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It was slightly more than two years ago when Dr. John Millay and his wife, Melissa, walked through a firestorm of howls and jeers as they entered the boardroom of the Elizabethtown Independent Schools Board of Education. That evening, board members unanimously voted to hire Millay as superintendent while a crowd of angry students, parents and teachers supporting then-interim Superintendent Gary French protested their decision with catcalls and placards.
Needless to say, this less-than-desirable welcome was an embarrassment to many in the community and a tumultuous start for Millay in his new role.
In contrast, the new superintendent humbly acknowledged the opposition against him, pointing out he’d “rather see passion for kids and education, than the absence of it.”
As the days passed and Millay exercised his skill and ability as an educator, administrator and communicator, he proved he could lead the district forward. Under his leadership standardized test scores across the district improved and EIS maintained its high educational rankings among the top districts across the state. The tradition of excellence in which the district prides itself continued within the classroom.
But now, following his recent resignation, Millay’s tenure at the district’s helm will be disappointingly short-lived. He’s decided to pursue another educational leadership opportunity as a policy adviser with the Kentucky Board of Education. His resignation is effective at the end of the month.
We wish Millay success and fulfillment in his new position and thank him for the investment of his abilities within the EIS system.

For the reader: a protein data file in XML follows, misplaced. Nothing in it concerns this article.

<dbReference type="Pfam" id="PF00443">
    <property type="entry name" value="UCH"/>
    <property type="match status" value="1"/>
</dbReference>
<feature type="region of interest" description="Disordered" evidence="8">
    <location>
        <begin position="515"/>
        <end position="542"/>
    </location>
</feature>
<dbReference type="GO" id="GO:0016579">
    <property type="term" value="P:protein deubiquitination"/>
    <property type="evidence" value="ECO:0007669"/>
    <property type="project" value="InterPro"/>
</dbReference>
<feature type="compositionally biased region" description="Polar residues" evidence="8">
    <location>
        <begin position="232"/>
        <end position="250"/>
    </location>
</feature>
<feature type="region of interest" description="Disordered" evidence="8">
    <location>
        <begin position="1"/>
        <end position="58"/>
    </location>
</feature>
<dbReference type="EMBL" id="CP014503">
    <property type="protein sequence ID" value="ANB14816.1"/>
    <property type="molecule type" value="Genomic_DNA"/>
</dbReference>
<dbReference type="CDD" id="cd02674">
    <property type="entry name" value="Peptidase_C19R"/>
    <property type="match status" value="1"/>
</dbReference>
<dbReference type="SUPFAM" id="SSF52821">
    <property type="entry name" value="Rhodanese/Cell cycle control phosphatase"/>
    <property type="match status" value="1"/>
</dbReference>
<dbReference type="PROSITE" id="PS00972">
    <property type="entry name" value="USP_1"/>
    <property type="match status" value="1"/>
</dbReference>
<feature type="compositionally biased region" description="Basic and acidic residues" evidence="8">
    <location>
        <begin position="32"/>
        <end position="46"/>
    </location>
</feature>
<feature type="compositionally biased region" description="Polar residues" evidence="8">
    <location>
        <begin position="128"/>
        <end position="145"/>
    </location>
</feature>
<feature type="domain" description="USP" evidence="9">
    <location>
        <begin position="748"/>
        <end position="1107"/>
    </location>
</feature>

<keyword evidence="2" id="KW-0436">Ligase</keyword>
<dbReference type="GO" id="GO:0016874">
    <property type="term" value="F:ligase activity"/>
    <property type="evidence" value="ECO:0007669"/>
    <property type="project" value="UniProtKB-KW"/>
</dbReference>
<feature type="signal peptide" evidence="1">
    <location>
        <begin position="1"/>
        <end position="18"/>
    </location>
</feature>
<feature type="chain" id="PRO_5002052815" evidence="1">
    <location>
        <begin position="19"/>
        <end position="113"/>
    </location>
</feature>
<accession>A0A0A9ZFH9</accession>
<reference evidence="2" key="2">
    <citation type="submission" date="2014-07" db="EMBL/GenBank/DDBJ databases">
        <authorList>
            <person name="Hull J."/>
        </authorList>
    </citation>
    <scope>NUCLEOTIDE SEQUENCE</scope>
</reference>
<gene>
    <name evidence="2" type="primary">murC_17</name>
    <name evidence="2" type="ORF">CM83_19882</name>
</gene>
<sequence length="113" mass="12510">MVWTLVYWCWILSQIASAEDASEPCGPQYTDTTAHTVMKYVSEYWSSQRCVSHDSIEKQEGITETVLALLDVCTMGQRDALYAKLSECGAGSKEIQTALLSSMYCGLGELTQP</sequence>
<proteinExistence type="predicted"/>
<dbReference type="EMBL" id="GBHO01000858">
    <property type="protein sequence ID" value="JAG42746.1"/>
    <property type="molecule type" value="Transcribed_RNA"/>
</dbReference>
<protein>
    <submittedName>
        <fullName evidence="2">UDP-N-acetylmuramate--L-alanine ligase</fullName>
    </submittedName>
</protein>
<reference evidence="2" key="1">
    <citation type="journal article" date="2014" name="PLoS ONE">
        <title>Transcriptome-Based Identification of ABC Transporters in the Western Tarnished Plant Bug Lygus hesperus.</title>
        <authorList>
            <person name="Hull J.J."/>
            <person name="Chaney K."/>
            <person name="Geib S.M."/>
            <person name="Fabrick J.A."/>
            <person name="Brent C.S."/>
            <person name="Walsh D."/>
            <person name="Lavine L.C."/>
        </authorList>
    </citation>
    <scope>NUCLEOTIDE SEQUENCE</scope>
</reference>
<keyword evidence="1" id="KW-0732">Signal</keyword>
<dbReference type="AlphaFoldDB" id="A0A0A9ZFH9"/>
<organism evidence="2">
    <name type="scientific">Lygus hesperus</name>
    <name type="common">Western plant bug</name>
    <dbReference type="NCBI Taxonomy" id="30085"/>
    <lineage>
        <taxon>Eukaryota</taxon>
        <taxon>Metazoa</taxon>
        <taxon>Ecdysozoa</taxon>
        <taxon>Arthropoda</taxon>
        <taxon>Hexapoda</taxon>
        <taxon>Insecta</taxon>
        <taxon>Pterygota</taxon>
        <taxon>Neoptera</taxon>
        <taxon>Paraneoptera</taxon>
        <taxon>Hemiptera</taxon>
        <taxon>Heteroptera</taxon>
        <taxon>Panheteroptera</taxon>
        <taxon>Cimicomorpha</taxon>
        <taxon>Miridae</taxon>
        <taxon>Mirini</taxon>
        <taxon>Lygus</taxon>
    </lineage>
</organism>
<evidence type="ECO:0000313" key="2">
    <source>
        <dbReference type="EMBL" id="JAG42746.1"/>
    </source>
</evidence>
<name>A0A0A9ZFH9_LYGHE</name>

Now, EIS’s board has the task of finding the best successor possible and in a relatively short period of time. The approaching school year begins Aug. 7.
The board is to be commended for its decision to again call upon Bill Twyman to oversee the district as interim superintendent and for his willingness to do so again. Twyman, a retired administrator, has a depth of knowledge and experience and served in this temporary leadership capacity for the district before.
It’s also good to see the board has decided to once again make use of the available resources and recruiting assistance of the Kentucky School Board Association. KSBA will conduct a national search and provide the district with a pool of qualified candidates. Further, the candidate screening committee established by the board – composed of two certified teachers, another district employee, a student parent, a board member and a district principal – will be another important asset to the recruitment and selection process.
With initial preparation steps taken, we encourage the board to cast a wide net in finding Millay’s successor. Identifying and selecting another quality candidate to lead a quality district will ensure the right fit for a long and successful tenure.
This editorial represents a consensus of The News-Enterprise editorial board.